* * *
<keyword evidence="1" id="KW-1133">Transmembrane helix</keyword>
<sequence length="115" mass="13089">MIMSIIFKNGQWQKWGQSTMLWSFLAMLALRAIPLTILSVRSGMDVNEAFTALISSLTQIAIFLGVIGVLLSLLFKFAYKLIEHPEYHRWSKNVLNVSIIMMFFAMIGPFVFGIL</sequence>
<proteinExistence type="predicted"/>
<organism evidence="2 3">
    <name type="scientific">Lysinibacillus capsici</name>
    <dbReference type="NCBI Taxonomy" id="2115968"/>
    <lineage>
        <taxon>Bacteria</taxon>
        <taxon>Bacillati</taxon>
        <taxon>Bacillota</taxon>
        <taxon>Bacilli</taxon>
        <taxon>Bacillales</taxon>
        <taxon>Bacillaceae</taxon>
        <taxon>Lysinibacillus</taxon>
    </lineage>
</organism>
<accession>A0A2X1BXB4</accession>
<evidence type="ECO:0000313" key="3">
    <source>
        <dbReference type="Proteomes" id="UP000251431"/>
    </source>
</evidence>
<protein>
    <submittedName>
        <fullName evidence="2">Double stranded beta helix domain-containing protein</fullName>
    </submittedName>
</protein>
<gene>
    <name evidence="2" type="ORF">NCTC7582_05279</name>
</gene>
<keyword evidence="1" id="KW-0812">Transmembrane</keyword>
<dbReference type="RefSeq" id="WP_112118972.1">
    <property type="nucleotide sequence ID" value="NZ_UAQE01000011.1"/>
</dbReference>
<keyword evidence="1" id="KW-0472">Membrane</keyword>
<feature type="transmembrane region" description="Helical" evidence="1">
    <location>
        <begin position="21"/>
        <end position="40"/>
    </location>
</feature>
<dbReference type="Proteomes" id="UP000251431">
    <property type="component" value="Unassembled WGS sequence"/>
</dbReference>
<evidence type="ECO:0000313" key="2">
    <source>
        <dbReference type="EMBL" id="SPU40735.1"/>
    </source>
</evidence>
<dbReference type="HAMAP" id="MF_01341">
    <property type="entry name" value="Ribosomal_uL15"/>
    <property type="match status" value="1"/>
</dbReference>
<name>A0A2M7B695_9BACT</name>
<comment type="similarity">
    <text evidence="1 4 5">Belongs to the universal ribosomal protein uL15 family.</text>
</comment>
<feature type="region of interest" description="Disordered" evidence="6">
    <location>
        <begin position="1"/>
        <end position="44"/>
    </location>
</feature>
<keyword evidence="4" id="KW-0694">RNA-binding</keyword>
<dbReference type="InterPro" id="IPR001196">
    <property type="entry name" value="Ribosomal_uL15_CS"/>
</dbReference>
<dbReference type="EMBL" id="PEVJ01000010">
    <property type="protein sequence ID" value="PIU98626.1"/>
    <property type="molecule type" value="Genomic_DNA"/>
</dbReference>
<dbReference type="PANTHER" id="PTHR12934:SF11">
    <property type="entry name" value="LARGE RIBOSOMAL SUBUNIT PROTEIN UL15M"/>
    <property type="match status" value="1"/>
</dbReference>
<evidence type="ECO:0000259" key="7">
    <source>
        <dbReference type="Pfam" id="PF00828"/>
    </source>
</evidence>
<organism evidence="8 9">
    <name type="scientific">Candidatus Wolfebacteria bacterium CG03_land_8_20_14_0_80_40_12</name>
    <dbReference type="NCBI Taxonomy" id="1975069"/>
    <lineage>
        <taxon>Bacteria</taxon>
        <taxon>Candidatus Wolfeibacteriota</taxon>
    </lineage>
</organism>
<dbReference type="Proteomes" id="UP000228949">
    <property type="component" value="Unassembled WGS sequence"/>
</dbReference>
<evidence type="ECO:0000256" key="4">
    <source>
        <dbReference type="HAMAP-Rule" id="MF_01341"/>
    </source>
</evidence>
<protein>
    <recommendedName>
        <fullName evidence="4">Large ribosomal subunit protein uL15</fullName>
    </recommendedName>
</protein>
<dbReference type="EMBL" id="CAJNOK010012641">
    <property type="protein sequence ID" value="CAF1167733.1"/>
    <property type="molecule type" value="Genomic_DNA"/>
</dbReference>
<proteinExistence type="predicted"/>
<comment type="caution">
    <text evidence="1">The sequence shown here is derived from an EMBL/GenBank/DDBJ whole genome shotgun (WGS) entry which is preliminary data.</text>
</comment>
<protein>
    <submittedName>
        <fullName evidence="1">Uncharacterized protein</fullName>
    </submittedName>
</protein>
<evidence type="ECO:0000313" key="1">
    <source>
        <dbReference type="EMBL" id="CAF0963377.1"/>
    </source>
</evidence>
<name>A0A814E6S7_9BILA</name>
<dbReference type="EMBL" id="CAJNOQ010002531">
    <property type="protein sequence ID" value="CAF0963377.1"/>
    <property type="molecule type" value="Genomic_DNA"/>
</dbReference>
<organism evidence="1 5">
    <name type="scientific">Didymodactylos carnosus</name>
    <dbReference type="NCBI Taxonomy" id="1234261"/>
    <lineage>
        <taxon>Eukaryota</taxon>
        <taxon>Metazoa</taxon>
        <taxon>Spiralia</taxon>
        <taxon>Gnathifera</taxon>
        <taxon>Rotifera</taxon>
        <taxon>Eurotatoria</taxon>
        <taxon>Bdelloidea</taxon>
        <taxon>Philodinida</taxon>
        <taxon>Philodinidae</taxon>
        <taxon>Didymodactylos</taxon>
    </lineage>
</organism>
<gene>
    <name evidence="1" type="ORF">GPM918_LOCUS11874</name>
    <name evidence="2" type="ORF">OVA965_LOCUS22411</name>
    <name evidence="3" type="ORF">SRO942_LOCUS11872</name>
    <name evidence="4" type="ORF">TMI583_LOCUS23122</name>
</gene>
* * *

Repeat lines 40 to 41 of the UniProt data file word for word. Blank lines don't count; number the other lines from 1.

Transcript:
    </location>
</feature>